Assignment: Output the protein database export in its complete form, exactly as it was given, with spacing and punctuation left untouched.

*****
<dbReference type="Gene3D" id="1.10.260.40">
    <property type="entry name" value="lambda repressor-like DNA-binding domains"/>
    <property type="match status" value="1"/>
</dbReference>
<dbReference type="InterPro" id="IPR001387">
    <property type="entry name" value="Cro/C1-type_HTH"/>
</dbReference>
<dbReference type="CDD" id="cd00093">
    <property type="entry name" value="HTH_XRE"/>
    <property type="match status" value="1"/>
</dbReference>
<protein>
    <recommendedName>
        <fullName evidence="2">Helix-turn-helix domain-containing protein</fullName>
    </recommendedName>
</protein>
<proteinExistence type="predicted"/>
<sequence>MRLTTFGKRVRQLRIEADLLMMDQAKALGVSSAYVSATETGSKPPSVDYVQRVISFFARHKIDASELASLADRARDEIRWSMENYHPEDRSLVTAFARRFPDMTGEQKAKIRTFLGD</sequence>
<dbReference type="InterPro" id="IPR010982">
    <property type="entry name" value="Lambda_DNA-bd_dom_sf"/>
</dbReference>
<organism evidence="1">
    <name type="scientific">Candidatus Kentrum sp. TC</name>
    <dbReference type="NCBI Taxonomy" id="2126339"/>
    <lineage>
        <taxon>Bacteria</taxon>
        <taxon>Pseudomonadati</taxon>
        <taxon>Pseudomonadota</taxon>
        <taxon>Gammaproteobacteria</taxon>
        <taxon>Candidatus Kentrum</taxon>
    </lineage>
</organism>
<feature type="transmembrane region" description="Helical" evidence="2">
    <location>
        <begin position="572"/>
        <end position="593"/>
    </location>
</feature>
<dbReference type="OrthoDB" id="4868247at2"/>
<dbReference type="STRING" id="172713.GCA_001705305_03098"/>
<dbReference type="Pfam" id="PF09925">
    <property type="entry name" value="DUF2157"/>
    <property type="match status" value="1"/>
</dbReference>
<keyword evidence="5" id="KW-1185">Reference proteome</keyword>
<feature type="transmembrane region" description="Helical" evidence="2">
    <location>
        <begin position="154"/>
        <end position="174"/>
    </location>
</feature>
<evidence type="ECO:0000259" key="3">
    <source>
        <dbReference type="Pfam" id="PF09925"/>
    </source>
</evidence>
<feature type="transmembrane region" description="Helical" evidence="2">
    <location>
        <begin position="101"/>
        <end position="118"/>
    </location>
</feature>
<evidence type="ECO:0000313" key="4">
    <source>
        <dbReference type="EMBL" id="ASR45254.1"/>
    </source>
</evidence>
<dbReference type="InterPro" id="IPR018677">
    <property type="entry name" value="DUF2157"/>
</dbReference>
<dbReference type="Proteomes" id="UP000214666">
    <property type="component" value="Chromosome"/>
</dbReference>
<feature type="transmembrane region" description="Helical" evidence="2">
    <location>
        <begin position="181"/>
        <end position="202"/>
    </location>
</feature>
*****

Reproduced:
<dbReference type="Gene3D" id="1.10.260.40">
    <property type="entry name" value="lambda repressor-like DNA-binding domains"/>
    <property type="match status" value="1"/>
</dbReference>
<dbReference type="InterPro" id="IPR001387">
    <property type="entry name" value="Cro/C1-type_HTH"/>
</dbReference>
<dbReference type="CDD" id="cd00093">
    <property type="entry name" value="HTH_XRE"/>
    <property type="match status" value="1"/>
</dbReference>
<protein>
    <recommendedName>
        <fullName evidence="2">Helix-turn-helix domain-containing protein</fullName>
    </recommendedName>
</protein>
<proteinExistence type="predicted"/>
<sequence>MRLTTFGKRVRQLRIEADLLMMDQAKALGVSSAYVSATETGSKPPSVDYVQRVISFFARHKIDASELASLADRARDEIRWSMENYHPEDRSLVTAFARRFPDMTGEQKAKIRTFLGD</sequence>
<dbReference type="InterPro" id="IPR010982">
    <property type="entry name" value="Lambda_DNA-bd_dom_sf"/>
</dbReference>
<organism evidence="1">
    <name type="scientific">Candidatus Kentrum sp. TC</name>
    <dbReference type="NCBI Taxonomy" id="2126339"/>
    <lineage>
        <taxon>Bacteria</taxon>
        <taxon>Pseudomonadati</taxon>
        <taxon>Pseudomonadota</taxon>
        <taxon>Gammaproteobacteria</taxon>
        <taxon>Candidatus Kentrum</taxon>
    </lineage>
</organism>
<feature type="transmembrane region" description="Helical" evidence="2">
    <location>
        <begin position="572"/>
        <end position="593"/>
    </location>
</feature>
<dbReference type="OrthoDB" id="4868247at2"/>
<dbReference type="STRING" id="172713.GCA_001705305_03098"/>
<dbReference type="Pfam" id="PF09925">
    <property type="entry name" value="DUF2157"/>
    <property type="match status" value="1"/>
</dbReference>
<keyword evidence="5" id="KW-1185">Reference proteome</keyword>
<feature type="transmembrane region" description="Helical" evidence="2">
    <location>
        <begin position="154"/>
        <end position="174"/>
    </location>
</feature>
<evidence type="ECO:0000259" key="3">
    <source>
        <dbReference type="Pfam" id="PF09925"/>
    </source>
</evidence>
<feature type="transmembrane region" description="Helical" evidence="2">
    <location>
        <begin position="101"/>
        <end position="118"/>
    </location>
</feature>
<evidence type="ECO:0000313" key="4">
    <source>
        <dbReference type="EMBL" id="ASR45254.1"/>
    </source>
</evidence>
<dbReference type="InterPro" id="IPR018677">
    <property type="entry name" value="DUF2157"/>
</dbReference>
<dbReference type="Proteomes" id="UP000214666">
    <property type="component" value="Chromosome"/>
</dbReference>
<feature type="transmembrane region" description="Helical" evidence="2">
    <location>
        <begin position="181"/>
        <end position="202"/>
    </location>
</feature>